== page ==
New Boston man found with heroin, fentanyl, cocaine convicted on federal drug trafficking charges

New Boston man found with heroin, fentanyl, cocaine convicted on federal drug trafficking charges
(Source: Gray News)

From the U.S. Attorney’s Office for the Eastern District of Texas

TYLER, Texas (News Release) - A 47-year-old New Boston, Texas, man has been convicted of federal violations in the Eastern District of Texas, announced U.S. Attorney Joseph D. Brown today.

Armando Moya was found guilty of conspiracy to possess with intent to distribute and distribution of heroin, fentanyl, and cocaine. The verdict was reached today following a four-day trial before U.S. District Judge Robert W. Schroeder III.

According to information presented in court, on June 7, 2018, law enforcement officers from the Drug Enforcement Administration and supporting law enforcement agencies executed a search warrant at Moya’s home. During the search, law enforcement officers located $198,184.00 in rubber-banded bundles of cash hidden in boxes in Moya’s closet with a pistol. Moya then confessed to being part of an international drug-trafficking ring: smuggling large quantities of drugs from Mexico to cities across the United States and returning with large quantities of United States currency. Moya described how he received drugs from his brother, Jose Roberto Moya. He also explained that the bulk currency hidden in his house was drug proceeds from New York that was destined for Mexico. In addition to his brother, Armando Moya identified multiple people involved in their drug-trafficking conspiracy, including their boss in Mexico named Don Roberto. The defendant’s brother, Jose Roberto Moya, was arrested earlier on his way to Armando Moya’s New Boston residence with eight kilograms of heroin and one kilogram of fentanyl. Testimony and extensive digital evidence at trial established that Armando Moya was responsible for delivering as much as 150 kilograms of heroin, fentanyl, and cocaine from November 2017 through June 2018 to Illinois, New York, Ohio, Tennessee, and Pennsylvania. Special Agents from the DEA also testified at trial regarding the deadly role that heroin and fentanyl are currently playing in the nation-wide opioid epidemic.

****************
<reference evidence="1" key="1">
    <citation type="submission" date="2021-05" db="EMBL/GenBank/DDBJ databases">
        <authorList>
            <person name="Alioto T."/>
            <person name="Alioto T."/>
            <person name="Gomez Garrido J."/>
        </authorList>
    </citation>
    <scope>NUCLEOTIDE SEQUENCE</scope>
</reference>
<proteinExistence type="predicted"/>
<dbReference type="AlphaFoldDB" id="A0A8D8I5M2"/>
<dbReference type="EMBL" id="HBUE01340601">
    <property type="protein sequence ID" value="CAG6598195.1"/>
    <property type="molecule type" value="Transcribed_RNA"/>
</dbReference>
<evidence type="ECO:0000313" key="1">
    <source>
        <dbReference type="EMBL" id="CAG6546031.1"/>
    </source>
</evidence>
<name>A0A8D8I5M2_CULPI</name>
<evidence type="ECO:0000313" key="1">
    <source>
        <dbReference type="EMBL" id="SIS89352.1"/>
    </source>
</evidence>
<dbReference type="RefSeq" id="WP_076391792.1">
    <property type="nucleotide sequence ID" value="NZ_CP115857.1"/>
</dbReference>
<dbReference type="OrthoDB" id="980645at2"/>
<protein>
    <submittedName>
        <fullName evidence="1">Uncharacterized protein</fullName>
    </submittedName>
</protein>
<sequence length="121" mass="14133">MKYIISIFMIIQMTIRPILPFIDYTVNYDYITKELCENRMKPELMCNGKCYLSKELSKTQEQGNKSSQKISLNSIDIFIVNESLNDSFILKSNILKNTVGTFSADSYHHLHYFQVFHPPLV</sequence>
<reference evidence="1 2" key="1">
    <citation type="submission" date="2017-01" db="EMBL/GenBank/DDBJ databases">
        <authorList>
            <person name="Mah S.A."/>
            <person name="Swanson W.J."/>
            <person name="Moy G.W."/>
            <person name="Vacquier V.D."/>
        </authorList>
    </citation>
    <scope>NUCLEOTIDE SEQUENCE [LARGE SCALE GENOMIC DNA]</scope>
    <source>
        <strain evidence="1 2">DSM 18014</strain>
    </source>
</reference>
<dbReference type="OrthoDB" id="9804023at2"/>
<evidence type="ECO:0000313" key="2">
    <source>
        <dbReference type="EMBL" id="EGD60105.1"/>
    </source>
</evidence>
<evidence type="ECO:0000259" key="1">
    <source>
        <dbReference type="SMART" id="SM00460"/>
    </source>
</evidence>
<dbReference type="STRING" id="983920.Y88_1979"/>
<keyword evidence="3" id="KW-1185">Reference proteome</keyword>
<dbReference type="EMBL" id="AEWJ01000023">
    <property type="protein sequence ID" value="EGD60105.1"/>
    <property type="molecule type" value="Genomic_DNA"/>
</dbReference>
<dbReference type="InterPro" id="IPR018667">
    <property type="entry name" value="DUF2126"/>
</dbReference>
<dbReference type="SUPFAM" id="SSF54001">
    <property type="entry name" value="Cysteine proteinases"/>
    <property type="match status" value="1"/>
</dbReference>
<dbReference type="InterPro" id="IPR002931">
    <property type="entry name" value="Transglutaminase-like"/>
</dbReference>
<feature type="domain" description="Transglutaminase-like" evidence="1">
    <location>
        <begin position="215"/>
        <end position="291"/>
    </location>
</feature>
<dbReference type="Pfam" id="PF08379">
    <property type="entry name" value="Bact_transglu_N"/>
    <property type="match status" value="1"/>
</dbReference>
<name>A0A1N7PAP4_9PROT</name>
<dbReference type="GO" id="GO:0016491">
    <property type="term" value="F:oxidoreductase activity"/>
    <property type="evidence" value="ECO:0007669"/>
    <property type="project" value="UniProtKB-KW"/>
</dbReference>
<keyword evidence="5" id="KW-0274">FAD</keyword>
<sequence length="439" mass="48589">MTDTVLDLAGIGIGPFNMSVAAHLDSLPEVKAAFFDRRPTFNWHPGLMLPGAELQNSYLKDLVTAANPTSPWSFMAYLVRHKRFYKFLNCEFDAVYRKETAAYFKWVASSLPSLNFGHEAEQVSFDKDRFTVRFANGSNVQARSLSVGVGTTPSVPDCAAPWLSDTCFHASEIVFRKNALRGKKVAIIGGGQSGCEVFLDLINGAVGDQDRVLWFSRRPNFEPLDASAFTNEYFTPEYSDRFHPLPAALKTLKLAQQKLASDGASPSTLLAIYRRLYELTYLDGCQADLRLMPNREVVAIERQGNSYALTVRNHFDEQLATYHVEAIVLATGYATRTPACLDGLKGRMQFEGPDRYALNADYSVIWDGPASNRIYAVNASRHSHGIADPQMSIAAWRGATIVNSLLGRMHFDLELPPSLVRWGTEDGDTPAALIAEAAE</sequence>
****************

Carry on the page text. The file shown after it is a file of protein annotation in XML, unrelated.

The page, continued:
Armando Moya’s codefendant and brother-in-law, Oscar Alan Chavez-Belman, has pleaded guilty and is awaiting sentencing. According to the factual basis in Chavez-Belman’s plea agreement and testimony at trial, Armando Moya supervised Chavez-Belman’s involvement in the conspiracy. Jose Moya has also pleaded guilty and been sentenced to federal prison. Armando Moya was indicted by a federal grand jury on June 21, 2018.

Under the federal statute, Moya faces up to life in federal prison at sentencing. The maximum statutory sentence prescribed by Congress is provided here for information purposes, as the sentencing will be determined by the court based on the advisory sentencing guidelines and other statutory factors. A sentencing hearing will be scheduled after the completion of a presentence investigation by the U.S. Probation Office.

The case was investigated by the Drug Enforcement Administration’s Tyler, Corpus Christi, and Chicago offices and prosecuted by Assistant U.S. Attorneys Jonathan R. Hornok and Ryan D. Locker.